AS THE use of medication and technology in pre- and postoperative ocular surgical care advances each year, one thing must remain the same: Our commitment to preparing patients and, thus, ourselves, from unexpected outcomes. The question then becomes: How do we do this?

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Here, I answer this question.


As co-managing optometrists, it is ultimately our responsibility to stay informed on all surgical procedures and our roles in each of them. For example, knowing how an IOL procedure will vary based on the type of lens implanted (monofocal, accommodating, toric multifocal, etc.) and how the treatment affects different conditions, such as how LASIK/PRK affects dry eye, will dictate how we approach a patient’s postoperative care.

With frequent advancements in medications and surgical procedures, staying current educationally can be a daunting task, but we must be knowledgable and, therefore, comfortable making decisions regarding patient care, regardless of the kind of treatment. (See, “Recent Surgical Advancements,” p.17.) Thus, knowing the procedures allows us to best aid patients in their own decision-making and to provide the best pre- and postoperative care.

To ensure we are up to speed on all procedures, it is imperative we have an open line of communication with the patient’s surgeon. This allows us to be informed of any new techniques or procedures that may be utilized, while also maintaining a relationship with the person with whom we are trusting our own patients. It is equally important we take advantage of journals available and any CE courses provided throughout the year. Medical advancements are commonly introduced through these avenues. Without performing our due diligence, we could easily fall behind in how to best treat, care and educate our patients.


We need to perform diagnostic testing prior to any surgical referral to make both us and our patients aware of existing conditions, such as glaucoma, AMD, epiretinal membrane, keratoconus, etc. Any condition not brought to the patient’s attention before a surgical procedure could be erroneously viewed by him or her as caused by the surgery.

(As a brief, yet related, aside, all records from tests performed at our offices should be sent to the patient’s surgeon when the referral is made. This guarantees the surgeon has all the pertinent information, which allows him or her to decide whether any additional testing should be performed.)

Before completing any exam, we, as co-managing optometrists, should communicate to our patients any potential postoperative side effects, such as ocular dryness after refractive surgery or glare and halos after multifocal cataract surgery. Setting expectations preoperatively streamlines postoperative visits, as patients are already fully aware of what is a cause for concern and what is a common side effect (e.g. blurry vision, eye irritation or one eye healing at a different rate than the other).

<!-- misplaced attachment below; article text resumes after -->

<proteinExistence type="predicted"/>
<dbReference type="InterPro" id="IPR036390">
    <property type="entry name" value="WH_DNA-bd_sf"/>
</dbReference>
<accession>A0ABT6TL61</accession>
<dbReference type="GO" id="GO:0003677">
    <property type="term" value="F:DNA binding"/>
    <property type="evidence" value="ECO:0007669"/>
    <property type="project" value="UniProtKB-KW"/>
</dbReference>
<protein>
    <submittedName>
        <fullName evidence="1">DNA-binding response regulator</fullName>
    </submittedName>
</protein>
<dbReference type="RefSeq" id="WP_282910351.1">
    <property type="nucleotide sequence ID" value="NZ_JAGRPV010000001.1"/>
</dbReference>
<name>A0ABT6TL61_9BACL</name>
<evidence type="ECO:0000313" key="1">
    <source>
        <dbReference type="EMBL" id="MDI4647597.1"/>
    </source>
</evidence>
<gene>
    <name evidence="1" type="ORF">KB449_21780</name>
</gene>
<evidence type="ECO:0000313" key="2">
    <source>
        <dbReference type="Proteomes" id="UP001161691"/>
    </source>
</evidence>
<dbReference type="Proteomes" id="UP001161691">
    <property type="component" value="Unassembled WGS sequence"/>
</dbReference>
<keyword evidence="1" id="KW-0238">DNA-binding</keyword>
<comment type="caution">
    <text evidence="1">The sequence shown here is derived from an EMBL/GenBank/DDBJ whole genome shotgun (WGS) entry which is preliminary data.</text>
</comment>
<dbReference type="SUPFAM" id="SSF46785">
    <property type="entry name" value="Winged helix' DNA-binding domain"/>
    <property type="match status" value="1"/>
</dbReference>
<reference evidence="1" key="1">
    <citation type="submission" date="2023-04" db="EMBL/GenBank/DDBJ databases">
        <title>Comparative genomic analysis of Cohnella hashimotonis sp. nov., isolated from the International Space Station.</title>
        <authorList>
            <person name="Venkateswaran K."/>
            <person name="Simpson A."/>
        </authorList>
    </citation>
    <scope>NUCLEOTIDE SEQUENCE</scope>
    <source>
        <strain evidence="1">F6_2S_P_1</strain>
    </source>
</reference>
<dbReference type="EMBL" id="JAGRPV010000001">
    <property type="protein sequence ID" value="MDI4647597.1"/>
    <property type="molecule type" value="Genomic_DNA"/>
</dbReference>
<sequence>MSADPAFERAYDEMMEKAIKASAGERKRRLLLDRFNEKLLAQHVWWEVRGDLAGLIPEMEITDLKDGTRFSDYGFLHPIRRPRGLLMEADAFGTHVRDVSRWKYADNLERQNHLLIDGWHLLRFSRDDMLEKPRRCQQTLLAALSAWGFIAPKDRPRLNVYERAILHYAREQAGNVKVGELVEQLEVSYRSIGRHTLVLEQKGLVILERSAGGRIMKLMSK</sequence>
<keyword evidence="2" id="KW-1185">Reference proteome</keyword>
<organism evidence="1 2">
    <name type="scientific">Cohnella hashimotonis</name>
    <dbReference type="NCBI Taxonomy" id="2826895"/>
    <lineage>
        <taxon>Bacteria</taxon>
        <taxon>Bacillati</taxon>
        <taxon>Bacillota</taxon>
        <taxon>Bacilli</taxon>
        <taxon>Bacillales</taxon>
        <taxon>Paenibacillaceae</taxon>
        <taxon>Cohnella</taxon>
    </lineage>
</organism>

Ultimately, this step safeguards the patient from unnecessary fear or disappointment, while also protecting all doctors involved.

Recent Surgical Advancements

Here’s a look at significant procedures and devices and the role we play in each:

  • Dropless cataract surgery.
    Many ophthalmologists have been turning to this intravitreal transzonular antibiotic/steroid combination, developed by Imprimis Pharmaceuticals, which does not require the patient use topical drops postoperatively.
    Role: Through the post-op visits, we should closely watch anterior chamber inflammation. If inflammation appears to be worsening, a topical steroid could be added and slowly tapered to help control and decrease the risk of cystoid macular edema. IOP should also be closely monitored for risk of a steroid response. The addition of a topical IOP reduction agent may be necessary if IOP becomes elevated.
  • Microincision cataract surgery (MICS).
    This surgery involves an incision of less than 1.8mm and has been shown to decrease the invasiveness of standard cataract surgery, while preventing surgically induced corneal astigmatism and reducing post-op corneal aberrations.
    Role: We must be aware of postoperative refractive status, especially in patients who have elected a premium lens, since these patients may expect to be without refractive error after surgery. Patients who exhibit refractive error may need additional procedures, such as YAG capsulotomies or PRK/LASIK, to achieve their desired outcome.
  • Microinvasive glaucoma surgery (MIGS).